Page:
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Show Your Teeth Some Respect

Think about how many times per day you rely on your teeth. You use them to chew breakfast, lunch, dinner, and snacks. You press your tongue against them to make certain sounds when you speak. There's really no doubt about it — your teeth are important, and they deserve your respect. You can pay them that respect by visiting your dentist for regular cleaning and checkup appointments. You should also call at the first sign of dental pain, tooth discoloration, or other oral health changes. Read more about dentists and dentistry here on this blog, where we dive deep into related topics.


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Show Your Teeth Some Respect

Root Canals: Everything You Need to Know

by April Myers

If you have ever gone to the dentist and were told that you need a root canal, you might have had numerous thoughts and questions running through your mind. What is a root canal? Is it painful? Is it necessary? How will it help you?

In this blog post, we will dive into everything you need to know about root canals, from what it is, who needs it, how it is done, what to expect during and after the procedure, and more.

What is a Root Canal?

A root canal is a dental procedure that aims to remove damaged or infected tissues from inside the tooth. This can happen when the pulp, which is the soft tissue inside the tooth where the nerves and blood vessels are located, gets damaged. This can be a result of untreated decay, cracks or chips in the tooth, repeated dental procedures, or other injuries. A root canal is needed to save a badly infected or decayed tooth from extraction.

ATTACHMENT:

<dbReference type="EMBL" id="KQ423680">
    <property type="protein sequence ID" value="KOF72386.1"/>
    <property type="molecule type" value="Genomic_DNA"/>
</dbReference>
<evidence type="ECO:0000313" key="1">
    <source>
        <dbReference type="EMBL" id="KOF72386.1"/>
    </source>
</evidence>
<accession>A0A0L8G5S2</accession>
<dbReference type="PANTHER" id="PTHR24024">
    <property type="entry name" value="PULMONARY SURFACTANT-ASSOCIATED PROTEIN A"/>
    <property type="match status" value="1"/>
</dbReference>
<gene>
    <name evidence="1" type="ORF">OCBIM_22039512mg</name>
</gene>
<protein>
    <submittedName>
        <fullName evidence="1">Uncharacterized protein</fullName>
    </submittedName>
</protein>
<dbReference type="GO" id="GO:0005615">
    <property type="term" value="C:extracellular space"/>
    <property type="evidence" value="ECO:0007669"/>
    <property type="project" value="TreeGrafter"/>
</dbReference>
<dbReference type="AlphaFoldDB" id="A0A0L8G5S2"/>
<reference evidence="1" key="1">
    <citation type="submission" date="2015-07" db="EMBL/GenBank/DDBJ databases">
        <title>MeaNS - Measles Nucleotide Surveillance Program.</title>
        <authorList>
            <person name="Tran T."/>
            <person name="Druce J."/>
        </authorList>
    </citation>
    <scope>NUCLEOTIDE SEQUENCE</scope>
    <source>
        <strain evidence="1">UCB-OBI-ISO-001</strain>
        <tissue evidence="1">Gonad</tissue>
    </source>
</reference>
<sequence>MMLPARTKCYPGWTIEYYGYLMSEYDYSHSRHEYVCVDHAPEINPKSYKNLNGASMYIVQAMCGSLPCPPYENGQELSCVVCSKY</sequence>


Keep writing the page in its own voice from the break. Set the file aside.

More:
Who Needs a Root Canal?

Anyone who has an infected or decayed tooth may need a root canal. The signs of an infected tooth include severe toothache, sensitivity to hot and cold temperatures, gum swelling and tenderness, and tooth discoloration. However, not all cases of tooth decay require a root canal. Your dentist will examine your tooth and recommend the best course of treatment.

How is a Root Canal Done?

A root canal is done by removing the infected or damaged pulp inside the tooth. Your dentist will numb the area around the tooth and then create a tiny hole in the top of the tooth to access the pulp. The pulp is removed using small files, and then the tooth is cleaned and disinfected. Once the pulp is removed, the tooth is filled with a soft material and then sealed with a temporary filling. The tooth will then need to be restored with a permanent filling or crown.

What to Expect During and After a Root Canal?

A root canal is usually done in a couple of appointments, depending on the extent of the damage. The procedure itself is painless and feels similar to a regular filling. You may experience some mild discomfort after the procedure, but this can be managed with over-the-counter pain relievers. It's better to avoid chewing on the side of your mouth where the root canal was done until your tooth is fully healed. You should also follow your dentist's instructions for proper oral care to prevent further infection or decay.

To learn more about root canals, reach out to a local dental clinic.